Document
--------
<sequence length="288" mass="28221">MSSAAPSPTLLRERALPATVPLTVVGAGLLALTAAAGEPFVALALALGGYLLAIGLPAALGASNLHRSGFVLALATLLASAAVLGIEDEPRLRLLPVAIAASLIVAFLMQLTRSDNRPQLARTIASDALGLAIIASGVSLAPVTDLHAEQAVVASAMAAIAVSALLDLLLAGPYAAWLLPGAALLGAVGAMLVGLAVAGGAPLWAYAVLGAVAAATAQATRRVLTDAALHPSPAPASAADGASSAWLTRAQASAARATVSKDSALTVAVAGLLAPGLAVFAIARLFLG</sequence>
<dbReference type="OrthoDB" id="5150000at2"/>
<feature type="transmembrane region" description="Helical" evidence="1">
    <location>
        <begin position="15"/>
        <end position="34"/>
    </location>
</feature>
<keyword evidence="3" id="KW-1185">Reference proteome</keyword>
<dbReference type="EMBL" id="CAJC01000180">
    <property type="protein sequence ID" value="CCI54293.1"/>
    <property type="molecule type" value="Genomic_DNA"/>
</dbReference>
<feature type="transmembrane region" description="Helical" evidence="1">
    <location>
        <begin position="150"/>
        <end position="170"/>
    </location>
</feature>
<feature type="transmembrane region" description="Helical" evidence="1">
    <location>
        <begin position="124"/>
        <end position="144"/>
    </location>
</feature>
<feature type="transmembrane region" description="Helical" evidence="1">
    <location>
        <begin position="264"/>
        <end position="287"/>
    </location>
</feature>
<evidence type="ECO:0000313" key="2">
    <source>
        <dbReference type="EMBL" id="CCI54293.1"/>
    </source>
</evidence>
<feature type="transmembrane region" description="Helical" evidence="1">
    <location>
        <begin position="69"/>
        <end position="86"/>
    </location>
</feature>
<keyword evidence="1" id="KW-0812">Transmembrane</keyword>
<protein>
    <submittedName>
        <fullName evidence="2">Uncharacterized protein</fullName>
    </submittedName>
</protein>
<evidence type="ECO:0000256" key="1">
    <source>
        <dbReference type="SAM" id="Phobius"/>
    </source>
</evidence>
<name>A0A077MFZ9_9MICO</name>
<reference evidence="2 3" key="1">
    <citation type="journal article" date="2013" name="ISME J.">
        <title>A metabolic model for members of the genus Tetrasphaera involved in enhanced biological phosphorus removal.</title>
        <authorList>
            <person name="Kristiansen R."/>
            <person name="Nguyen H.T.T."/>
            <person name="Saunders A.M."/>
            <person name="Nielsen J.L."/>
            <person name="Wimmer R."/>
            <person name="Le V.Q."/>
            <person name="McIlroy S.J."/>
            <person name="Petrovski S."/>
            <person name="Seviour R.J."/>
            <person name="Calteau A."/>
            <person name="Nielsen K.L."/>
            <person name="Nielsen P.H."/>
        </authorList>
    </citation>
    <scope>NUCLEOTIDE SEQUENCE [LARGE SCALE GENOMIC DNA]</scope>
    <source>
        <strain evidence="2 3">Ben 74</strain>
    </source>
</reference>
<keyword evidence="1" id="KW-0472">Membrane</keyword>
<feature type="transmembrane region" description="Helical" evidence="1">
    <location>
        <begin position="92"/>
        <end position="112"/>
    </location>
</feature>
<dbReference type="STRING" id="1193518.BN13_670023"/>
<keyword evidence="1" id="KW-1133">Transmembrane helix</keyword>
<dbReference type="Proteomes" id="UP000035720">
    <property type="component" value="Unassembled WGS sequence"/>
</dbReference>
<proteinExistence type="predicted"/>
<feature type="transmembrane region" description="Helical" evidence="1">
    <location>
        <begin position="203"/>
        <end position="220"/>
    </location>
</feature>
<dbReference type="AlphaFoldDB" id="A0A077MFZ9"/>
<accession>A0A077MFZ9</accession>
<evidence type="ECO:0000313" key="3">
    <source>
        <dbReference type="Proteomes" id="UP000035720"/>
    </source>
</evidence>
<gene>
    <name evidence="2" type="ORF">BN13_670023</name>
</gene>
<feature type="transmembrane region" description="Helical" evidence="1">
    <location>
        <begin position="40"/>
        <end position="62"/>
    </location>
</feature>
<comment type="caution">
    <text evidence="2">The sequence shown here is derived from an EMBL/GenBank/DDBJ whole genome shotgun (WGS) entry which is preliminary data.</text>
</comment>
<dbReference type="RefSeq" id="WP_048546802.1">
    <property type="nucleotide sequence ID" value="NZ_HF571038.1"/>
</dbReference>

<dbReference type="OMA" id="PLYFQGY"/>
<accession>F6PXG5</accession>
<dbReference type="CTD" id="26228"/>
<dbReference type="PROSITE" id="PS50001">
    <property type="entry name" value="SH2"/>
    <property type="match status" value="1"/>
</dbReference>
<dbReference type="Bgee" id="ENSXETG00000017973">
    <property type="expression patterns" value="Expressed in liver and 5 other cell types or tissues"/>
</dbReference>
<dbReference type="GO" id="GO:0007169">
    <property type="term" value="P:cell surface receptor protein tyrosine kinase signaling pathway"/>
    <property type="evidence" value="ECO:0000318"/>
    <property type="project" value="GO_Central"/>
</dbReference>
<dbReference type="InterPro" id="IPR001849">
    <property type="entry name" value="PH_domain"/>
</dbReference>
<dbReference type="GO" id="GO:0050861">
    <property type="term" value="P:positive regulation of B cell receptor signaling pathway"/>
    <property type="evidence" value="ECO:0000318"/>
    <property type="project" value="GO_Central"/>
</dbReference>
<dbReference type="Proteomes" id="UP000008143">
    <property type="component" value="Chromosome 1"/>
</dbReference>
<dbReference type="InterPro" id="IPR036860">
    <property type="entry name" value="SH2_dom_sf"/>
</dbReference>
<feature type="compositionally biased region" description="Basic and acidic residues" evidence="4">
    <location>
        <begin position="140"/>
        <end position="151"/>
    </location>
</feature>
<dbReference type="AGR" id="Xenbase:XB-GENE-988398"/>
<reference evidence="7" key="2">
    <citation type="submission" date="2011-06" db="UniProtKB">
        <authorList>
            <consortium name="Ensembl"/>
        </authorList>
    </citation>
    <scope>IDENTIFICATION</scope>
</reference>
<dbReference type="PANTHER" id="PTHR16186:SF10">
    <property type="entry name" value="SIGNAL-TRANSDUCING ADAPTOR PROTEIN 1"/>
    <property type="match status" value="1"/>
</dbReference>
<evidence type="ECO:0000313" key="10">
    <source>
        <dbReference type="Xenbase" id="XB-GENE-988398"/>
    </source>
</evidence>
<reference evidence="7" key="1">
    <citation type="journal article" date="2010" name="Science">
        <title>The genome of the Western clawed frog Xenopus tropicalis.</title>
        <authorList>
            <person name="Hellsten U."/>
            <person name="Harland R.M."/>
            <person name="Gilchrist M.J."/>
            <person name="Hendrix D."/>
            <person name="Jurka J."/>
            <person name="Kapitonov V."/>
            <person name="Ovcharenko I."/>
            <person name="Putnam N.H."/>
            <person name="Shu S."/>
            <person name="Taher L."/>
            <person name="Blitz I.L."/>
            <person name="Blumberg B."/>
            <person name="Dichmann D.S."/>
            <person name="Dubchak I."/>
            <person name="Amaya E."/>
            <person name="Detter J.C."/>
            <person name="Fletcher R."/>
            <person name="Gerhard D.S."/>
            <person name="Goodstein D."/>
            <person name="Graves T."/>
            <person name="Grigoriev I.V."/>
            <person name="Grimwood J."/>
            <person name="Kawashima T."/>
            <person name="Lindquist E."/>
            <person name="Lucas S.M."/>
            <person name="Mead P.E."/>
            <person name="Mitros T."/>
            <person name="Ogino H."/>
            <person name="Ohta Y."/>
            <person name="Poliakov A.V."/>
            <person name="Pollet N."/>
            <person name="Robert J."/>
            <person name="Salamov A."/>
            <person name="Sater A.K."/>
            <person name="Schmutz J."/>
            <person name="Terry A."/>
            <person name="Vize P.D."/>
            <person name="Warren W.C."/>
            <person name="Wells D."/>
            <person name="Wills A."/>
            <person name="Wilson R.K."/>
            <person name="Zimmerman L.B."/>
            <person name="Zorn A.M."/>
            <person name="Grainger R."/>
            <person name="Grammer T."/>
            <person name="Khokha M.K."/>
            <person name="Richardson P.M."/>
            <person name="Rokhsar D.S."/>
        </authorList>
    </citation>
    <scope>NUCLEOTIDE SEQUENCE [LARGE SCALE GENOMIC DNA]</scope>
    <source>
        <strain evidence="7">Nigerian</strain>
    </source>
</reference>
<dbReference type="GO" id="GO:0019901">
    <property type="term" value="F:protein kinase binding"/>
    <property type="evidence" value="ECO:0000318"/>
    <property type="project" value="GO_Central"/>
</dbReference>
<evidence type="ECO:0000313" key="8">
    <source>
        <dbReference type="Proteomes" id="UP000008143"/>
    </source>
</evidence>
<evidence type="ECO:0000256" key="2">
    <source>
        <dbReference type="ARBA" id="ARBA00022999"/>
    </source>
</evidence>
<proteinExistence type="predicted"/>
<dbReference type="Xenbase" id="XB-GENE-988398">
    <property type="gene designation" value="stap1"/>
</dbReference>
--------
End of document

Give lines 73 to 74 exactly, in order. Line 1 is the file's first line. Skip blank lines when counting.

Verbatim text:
    <scope>NUCLEOTIDE SEQUENCE [LARGE SCALE GENOMIC DNA]</scope>
    <source>